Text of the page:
It has been a tough year for bond managers. Returns are low and tightly bunched across sectors, underscoring the fact that fixed income has been a difficult area in which to shine. But some funds have managed to do just that.
Morningstar Inc., which bestows the Oscars of the fund world each January, recently identified a few of the top contenders in the fixed-income realm. The award goes to managers with superior long-term track records who have posted outstanding results for the previous year and demonstrated strong commitment to their shareholders.
With bond yields low and few opportunities in the corporate market, "there have been relatively few ways for managers to distinguish themselves from the rest of the pack this year," said Scott Berry, an analyst with Morningstar. Returns have been clumped in a tight range, with the average short-term fund gaining just 1.2 percent and the average long-term fund rising only 2.6 percent.
The surprise of the year has been that long-term funds have done better than their short-term counterparts, although the Federal Reserve has been steadily raising interest rates for the past 15 months, to a 3.5 percent fed funds rate from 1 percent. Typically, long bonds are more sensitive to such hikes, but they haven't suffered as expected. This has contributed to a challenging environment for bond managers, said Mark Kiesel, a senior member of Pimco's investment strategy and portfolio management group.
"This was totally unexpected, and it has fascinated people, including us. Nobody could have predicted this," Kiesel said. "It's made for a challenging market in terms of predicting yields."
Of course, Kiesel notes, interest rates aren't the only thing bond managers monitor. There are also duration, their position on the yield curve and the quality of issues they hold. They watch volatility and can choose which sectors to invest in, from Treasurys, municipals and mortgages to corporate issues, Treasury inflation-protected securities, international and emerging markets, and high yield. Finally, there's currency; will the manager be long or short the dollar?
"By having all these avenues, we can add value even in a very difficult market, independent of which way interest rates go," Kiesel said.
So, for skilled managers, there have been opportunities. When the general consensus was to avoid long bonds, some took a chance and held onto them and were rewarded. For others, the credit downgrades of Ford Motor Co. and General Motors Corp. presented a buying opportunity. The automakers' bonds dropped dramatically following their initial downgrades in April, but they rebounded over the following months. Managers who got in at the right time were able to book gains.
Others benefited by dipping into less-traveled areas of the market, such as bank loans, which come with credit risk and require some extra research. High yield has also held up fairly well this year, though many analysts think it's reaching the end of its cycle.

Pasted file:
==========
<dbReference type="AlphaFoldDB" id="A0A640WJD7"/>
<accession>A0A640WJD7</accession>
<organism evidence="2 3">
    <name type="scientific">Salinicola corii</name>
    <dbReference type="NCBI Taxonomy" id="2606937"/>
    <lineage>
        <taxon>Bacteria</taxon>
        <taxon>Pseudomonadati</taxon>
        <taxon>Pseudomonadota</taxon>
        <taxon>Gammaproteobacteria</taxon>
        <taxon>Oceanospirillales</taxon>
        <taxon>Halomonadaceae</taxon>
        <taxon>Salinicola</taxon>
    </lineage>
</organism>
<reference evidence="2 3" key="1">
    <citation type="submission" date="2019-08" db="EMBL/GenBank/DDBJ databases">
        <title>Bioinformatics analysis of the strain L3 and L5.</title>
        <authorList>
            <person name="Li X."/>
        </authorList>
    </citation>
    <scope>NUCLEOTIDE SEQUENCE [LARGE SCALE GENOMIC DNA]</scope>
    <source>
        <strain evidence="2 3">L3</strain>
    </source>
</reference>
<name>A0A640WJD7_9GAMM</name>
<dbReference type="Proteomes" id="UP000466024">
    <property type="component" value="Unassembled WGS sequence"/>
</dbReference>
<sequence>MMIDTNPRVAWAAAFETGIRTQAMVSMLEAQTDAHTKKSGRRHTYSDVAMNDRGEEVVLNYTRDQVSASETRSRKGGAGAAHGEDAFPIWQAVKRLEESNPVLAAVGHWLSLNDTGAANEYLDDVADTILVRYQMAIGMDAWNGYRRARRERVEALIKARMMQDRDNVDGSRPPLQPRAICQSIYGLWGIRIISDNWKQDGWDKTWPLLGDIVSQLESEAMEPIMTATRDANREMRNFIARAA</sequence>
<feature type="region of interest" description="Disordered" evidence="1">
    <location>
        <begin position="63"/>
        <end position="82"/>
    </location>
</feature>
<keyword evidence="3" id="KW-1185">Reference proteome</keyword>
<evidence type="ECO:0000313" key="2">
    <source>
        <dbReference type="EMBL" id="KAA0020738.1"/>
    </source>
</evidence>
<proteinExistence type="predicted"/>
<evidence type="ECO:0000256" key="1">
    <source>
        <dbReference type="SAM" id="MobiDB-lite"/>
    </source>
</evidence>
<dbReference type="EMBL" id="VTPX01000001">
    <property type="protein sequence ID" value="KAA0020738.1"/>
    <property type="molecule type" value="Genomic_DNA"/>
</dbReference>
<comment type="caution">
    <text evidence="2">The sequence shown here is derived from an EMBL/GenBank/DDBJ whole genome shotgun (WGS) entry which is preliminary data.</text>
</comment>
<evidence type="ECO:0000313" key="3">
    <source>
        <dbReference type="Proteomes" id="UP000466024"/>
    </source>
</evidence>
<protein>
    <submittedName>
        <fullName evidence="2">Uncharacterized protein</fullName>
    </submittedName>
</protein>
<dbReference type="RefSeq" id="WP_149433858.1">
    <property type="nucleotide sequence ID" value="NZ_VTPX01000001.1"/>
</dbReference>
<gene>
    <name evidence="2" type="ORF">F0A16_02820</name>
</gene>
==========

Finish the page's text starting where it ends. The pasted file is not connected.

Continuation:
"One of the overall themes has been flexibility. Managers that were nimble enough to take advantage of these opportunities are the ones who have shined," Berry said. "They've been flexible, and in some cases they've been more creative than other managers."
Morningstar's short list of top performers includes previous fixed-income managers of the year Bill Gross of Pimco Total Return (PTTRX), Dan Fuss of Loomis Sayles Bond (LSBRX) and the team at Western Asset Core Bond (WATFX). A total of 24 funds met the criteria, including eight taxable and two municipal funds at Vanguard Group, which Berry said reflects the importance of low expenses when returns are tight and yields are paltry.
"Vanguard dominated; they blew away the screen . . . because of their low expenses," Berry said. "If a fund has low costs, it's an unbelievable advantage. If a mutual fund has an expense ratio of 0.5 percent, and it's competing against one with a 1 percent expense ratio, that half-percent is nearly insurmountable in this environment."
Other front-runners include Jeffrey Gundlach of TCW Galileo Total Return Bond (TGLMX), who has focused his portfolio on mortgages, which he says offer superior returns with less credit risk. The strategy has worked in 2005, as the fund has outperformed its peers. Another top contender is the management team at Metropolitan West Total Return Bond (MWTRX), which has stretched to find opportunities in asset-backed securities and adjustable-rate mortgages.
Also on the list is Mark Vaselkiv of T. Rowe Price High-Yield (PRHYX). He has gone outside the high-yield market to take positions in beaten-down investment-grade bonds -- which is what Ford and GM were before they were downgraded to junk. This fund has continued to perform well since closing to new investors in 2004, though Berry says it is unlikely to keep pace with its three-year trailing return of 13 percent.
Given where the market is going, bond investors who have reached into riskier areas in search of higher yields would be wise to trim their expectations and take a more cautious tack. Kiesel, of Pimco, sees opportunities in emerging markets, particularly those that export to China, a good reason to focus on asset quality and pricing power in the period ahead.
"It's a good time for people to be more cautious and conservative in their bond portfolio," Kiesel said. "The big theme going forward is inflation risks are rising, the Fed is going to hike until they get to 4 percent and credit conditions will tighten. This is the time to batten down the hatches."